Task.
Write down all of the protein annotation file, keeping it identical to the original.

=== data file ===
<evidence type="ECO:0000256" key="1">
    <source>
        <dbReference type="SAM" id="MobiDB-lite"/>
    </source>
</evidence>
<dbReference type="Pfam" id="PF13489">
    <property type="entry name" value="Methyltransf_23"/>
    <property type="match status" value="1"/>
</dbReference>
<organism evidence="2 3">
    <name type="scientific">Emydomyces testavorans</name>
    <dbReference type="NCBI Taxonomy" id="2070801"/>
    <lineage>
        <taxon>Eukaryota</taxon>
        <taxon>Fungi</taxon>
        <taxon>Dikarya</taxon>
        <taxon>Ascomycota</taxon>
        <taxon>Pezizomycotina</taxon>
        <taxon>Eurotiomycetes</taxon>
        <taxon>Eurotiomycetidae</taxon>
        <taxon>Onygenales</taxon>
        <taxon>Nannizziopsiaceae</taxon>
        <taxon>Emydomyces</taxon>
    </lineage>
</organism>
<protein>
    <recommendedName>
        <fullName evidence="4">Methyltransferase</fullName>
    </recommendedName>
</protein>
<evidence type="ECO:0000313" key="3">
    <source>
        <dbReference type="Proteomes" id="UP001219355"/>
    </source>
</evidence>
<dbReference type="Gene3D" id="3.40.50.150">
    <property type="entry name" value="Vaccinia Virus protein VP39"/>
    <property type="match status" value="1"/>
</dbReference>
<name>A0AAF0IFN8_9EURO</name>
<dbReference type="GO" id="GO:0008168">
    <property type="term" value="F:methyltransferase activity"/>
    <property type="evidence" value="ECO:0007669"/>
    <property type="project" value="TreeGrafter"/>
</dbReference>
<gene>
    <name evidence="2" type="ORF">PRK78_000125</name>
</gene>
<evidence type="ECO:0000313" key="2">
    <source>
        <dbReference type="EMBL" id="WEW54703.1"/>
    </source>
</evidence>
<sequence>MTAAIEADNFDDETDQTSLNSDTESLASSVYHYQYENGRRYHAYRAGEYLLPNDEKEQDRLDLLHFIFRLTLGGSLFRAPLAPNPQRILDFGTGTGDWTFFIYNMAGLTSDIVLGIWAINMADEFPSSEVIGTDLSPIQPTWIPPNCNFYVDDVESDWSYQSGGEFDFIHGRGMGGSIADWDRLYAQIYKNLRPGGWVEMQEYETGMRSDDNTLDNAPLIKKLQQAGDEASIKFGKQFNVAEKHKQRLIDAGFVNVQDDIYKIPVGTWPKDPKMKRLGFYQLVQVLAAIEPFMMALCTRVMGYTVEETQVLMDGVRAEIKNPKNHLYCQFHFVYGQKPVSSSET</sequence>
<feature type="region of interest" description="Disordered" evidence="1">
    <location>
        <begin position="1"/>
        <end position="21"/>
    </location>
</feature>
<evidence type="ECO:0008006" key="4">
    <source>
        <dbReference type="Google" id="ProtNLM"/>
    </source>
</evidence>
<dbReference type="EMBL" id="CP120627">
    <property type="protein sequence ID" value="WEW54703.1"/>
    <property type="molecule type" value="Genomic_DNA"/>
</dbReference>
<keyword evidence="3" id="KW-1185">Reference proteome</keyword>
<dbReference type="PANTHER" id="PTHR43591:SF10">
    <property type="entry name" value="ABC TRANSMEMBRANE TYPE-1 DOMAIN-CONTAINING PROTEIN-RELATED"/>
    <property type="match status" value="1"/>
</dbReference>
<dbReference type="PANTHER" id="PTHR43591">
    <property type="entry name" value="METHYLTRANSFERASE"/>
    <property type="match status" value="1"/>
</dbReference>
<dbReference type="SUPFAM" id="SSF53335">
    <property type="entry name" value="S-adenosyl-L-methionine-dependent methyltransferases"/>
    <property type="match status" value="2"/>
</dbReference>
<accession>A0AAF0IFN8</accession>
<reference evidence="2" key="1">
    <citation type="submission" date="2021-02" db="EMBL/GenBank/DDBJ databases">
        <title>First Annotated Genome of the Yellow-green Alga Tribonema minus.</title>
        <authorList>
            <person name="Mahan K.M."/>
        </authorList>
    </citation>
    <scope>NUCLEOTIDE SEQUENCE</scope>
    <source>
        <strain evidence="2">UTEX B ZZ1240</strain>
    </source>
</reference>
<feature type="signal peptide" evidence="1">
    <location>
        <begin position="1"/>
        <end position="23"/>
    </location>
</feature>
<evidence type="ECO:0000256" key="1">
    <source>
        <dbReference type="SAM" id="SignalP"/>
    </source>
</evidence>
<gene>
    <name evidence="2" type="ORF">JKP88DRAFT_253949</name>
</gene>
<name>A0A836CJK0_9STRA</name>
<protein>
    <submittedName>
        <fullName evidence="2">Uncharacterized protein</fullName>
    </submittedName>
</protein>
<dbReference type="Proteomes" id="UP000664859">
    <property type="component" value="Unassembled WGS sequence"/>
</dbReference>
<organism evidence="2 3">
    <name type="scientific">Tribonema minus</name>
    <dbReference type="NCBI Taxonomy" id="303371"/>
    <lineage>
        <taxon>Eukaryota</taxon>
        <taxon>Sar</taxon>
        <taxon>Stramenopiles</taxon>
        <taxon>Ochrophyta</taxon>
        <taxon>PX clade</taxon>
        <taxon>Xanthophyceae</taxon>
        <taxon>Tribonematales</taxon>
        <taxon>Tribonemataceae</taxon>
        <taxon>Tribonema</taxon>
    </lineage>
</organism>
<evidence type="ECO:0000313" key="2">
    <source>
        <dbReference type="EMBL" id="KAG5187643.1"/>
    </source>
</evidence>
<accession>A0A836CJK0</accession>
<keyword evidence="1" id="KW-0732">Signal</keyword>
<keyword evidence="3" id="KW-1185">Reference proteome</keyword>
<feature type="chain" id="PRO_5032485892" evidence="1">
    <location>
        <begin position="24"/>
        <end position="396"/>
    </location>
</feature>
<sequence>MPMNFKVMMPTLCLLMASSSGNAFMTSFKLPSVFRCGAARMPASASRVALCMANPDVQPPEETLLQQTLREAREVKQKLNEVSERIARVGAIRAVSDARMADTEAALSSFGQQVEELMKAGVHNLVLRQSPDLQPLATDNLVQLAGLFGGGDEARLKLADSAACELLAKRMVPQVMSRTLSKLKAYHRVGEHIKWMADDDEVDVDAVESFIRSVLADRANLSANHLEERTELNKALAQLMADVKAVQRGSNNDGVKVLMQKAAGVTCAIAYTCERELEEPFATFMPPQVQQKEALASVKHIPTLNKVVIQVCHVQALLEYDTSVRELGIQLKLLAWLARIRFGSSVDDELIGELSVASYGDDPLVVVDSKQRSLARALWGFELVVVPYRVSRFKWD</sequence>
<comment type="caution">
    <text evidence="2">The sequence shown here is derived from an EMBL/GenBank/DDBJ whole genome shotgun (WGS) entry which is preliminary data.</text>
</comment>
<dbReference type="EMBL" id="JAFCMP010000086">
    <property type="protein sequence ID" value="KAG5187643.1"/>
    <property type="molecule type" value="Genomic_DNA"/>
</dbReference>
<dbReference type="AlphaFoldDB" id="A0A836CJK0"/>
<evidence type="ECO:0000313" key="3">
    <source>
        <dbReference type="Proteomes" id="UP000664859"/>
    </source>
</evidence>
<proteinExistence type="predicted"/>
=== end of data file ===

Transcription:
<evidence type="ECO:0000256" key="1">
    <source>
        <dbReference type="SAM" id="MobiDB-lite"/>
    </source>
</evidence>
<dbReference type="Pfam" id="PF13489">
    <property type="entry name" value="Methyltransf_23"/>
    <property type="match status" value="1"/>
</dbReference>
<organism evidence="2 3">
    <name type="scientific">Emydomyces testavorans</name>
    <dbReference type="NCBI Taxonomy" id="2070801"/>
    <lineage>
        <taxon>Eukaryota</taxon>
        <taxon>Fungi</taxon>
        <taxon>Dikarya</taxon>
        <taxon>Ascomycota</taxon>
        <taxon>Pezizomycotina</taxon>
        <taxon>Eurotiomycetes</taxon>
        <taxon>Eurotiomycetidae</taxon>
        <taxon>Onygenales</taxon>
        <taxon>Nannizziopsiaceae</taxon>
        <taxon>Emydomyces</taxon>
    </lineage>
</organism>
<protein>
    <recommendedName>
        <fullName evidence="4">Methyltransferase</fullName>
    </recommendedName>
</protein>
<evidence type="ECO:0000313" key="3">
    <source>
        <dbReference type="Proteomes" id="UP001219355"/>
    </source>
</evidence>
<dbReference type="Gene3D" id="3.40.50.150">
    <property type="entry name" value="Vaccinia Virus protein VP39"/>
    <property type="match status" value="1"/>
</dbReference>
<name>A0AAF0IFN8_9EURO</name>
<dbReference type="GO" id="GO:0008168">
    <property type="term" value="F:methyltransferase activity"/>
    <property type="evidence" value="ECO:0007669"/>
    <property type="project" value="TreeGrafter"/>
</dbReference>
<gene>
    <name evidence="2" type="ORF">PRK78_000125</name>
</gene>
<evidence type="ECO:0000313" key="2">
    <source>
        <dbReference type="EMBL" id="WEW54703.1"/>
    </source>
</evidence>
<sequence>MTAAIEADNFDDETDQTSLNSDTESLASSVYHYQYENGRRYHAYRAGEYLLPNDEKEQDRLDLLHFIFRLTLGGSLFRAPLAPNPQRILDFGTGTGDWTFFIYNMAGLTSDIVLGIWAINMADEFPSSEVIGTDLSPIQPTWIPPNCNFYVDDVESDWSYQSGGEFDFIHGRGMGGSIADWDRLYAQIYKNLRPGGWVEMQEYETGMRSDDNTLDNAPLIKKLQQAGDEASIKFGKQFNVAEKHKQRLIDAGFVNVQDDIYKIPVGTWPKDPKMKRLGFYQLVQVLAAIEPFMMALCTRVMGYTVEETQVLMDGVRAEIKNPKNHLYCQFHFVYGQKPVSSSET</sequence>
<feature type="region of interest" description="Disordered" evidence="1">
    <location>
        <begin position="1"/>
        <end position="21"/>
    </location>
</feature>
<evidence type="ECO:0008006" key="4">
    <source>
        <dbReference type="Google" id="ProtNLM"/>
    </source>
</evidence>
<dbReference type="EMBL" id="CP120627">
    <property type="protein sequence ID" value="WEW54703.1"/>
    <property type="molecule type" value="Genomic_DNA"/>
</dbReference>
<keyword evidence="3" id="KW-1185">Reference proteome</keyword>
<dbReference type="PANTHER" id="PTHR43591:SF10">
    <property type="entry name" value="ABC TRANSMEMBRANE TYPE-1 DOMAIN-CONTAINING PROTEIN-RELATED"/>
    <property type="match status" value="1"/>
</dbReference>
<dbReference type="PANTHER" id="PTHR43591">
    <property type="entry name" value="METHYLTRANSFERASE"/>
    <property type="match status" value="1"/>
</dbReference>
<dbReference type="SUPFAM" id="SSF53335">
    <property type="entry name" value="S-adenosyl-L-methionine-dependent methyltransferases"/>
    <property type="match status" value="2"/>
</dbReference>
<accession>A0AAF0IFN8</accession>
<reference evidence="2" key="1">
    <citation type="submission" date="2021-02" db="EMBL/GenBank/DDBJ databases">
        <title>First Annotated Genome of the Yellow-green Alga Tribonema minus.</title>
        <authorList>
            <person name="Mahan K.M."/>
        </authorList>
    </citation>
    <scope>NUCLEOTIDE SEQUENCE</scope>
    <source>
        <strain evidence="2">UTEX B ZZ1240</strain>
    </source>
</reference>
<feature type="signal peptide" evidence="1">
    <location>
        <begin position="1"/>
        <end position="23"/>
    </location>
</feature>
<evidence type="ECO:0000256" key="1">
    <source>
        <dbReference type="SAM" id="SignalP"/>
    </source>
</evidence>
<gene>
    <name evidence="2" type="ORF">JKP88DRAFT_253949</name>
</gene>
<name>A0A836CJK0_9STRA</name>
<protein>
    <submittedName>
        <fullName evidence="2">Uncharacterized protein</fullName>
    </submittedName>
</protein>
<dbReference type="Proteomes" id="UP000664859">
    <property type="component" value="Unassembled WGS sequence"/>
</dbReference>
<organism evidence="2 3">
    <name type="scientific">Tribonema minus</name>
    <dbReference type="NCBI Taxonomy" id="303371"/>
    <lineage>
        <taxon>Eukaryota</taxon>
        <taxon>Sar</taxon>
        <taxon>Stramenopiles</taxon>
        <taxon>Ochrophyta</taxon>
        <taxon>PX clade</taxon>
        <taxon>Xanthophyceae</taxon>
        <taxon>Tribonematales</taxon>
        <taxon>Tribonemataceae</taxon>
        <taxon>Tribonema</taxon>
    </lineage>
</organism>
<evidence type="ECO:0000313" key="2">
    <source>
        <dbReference type="EMBL" id="KAG5187643.1"/>
    </source>
</evidence>
<accession>A0A836CJK0</accession>
<keyword evidence="1" id="KW-0732">Signal</keyword>
<keyword evidence="3" id="KW-1185">Reference proteome</keyword>
<feature type="chain" id="PRO_5032485892" evidence="1">
    <location>
        <begin position="24"/>
        <end position="396"/>
    </location>
</feature>
<sequence>MPMNFKVMMPTLCLLMASSSGNAFMTSFKLPSVFRCGAARMPASASRVALCMANPDVQPPEETLLQQTLREAREVKQKLNEVSERIARVGAIRAVSDARMADTEAALSSFGQQVEELMKAGVHNLVLRQSPDLQPLATDNLVQLAGLFGGGDEARLKLADSAACELLAKRMVPQVMSRTLSKLKAYHRVGEHIKWMADDDEVDVDAVESFIRSVLADRANLSANHLEERTELNKALAQLMADVKAVQRGSNNDGVKVLMQKAAGVTCAIAYTCERELEEPFATFMPPQVQQKEALASVKHIPTLNKVVIQVCHVQALLEYDTSVRELGIQLKLLAWLARIRFGSSVDDELIGELSVASYGDDPLVVVDSKQRSLARALWGFELVVVPYRVSRFKWD</sequence>
<comment type="caution">
    <text evidence="2">The sequence shown here is derived from an EMBL/GenBank/DDBJ whole genome shotgun (WGS) entry which is preliminary data.</text>
</comment>
<dbReference type="EMBL" id="JAFCMP010000086">
    <property type="protein sequence ID" value="KAG5187643.1"/>
    <property type="molecule type" value="Genomic_DNA"/>
</dbReference>
<dbReference type="AlphaFoldDB" id="A0A836CJK0"/>
<evidence type="ECO:0000313" key="3">
    <source>
        <dbReference type="Proteomes" id="UP000664859"/>
    </source>
</evidence>
<proteinExistence type="predicted"/>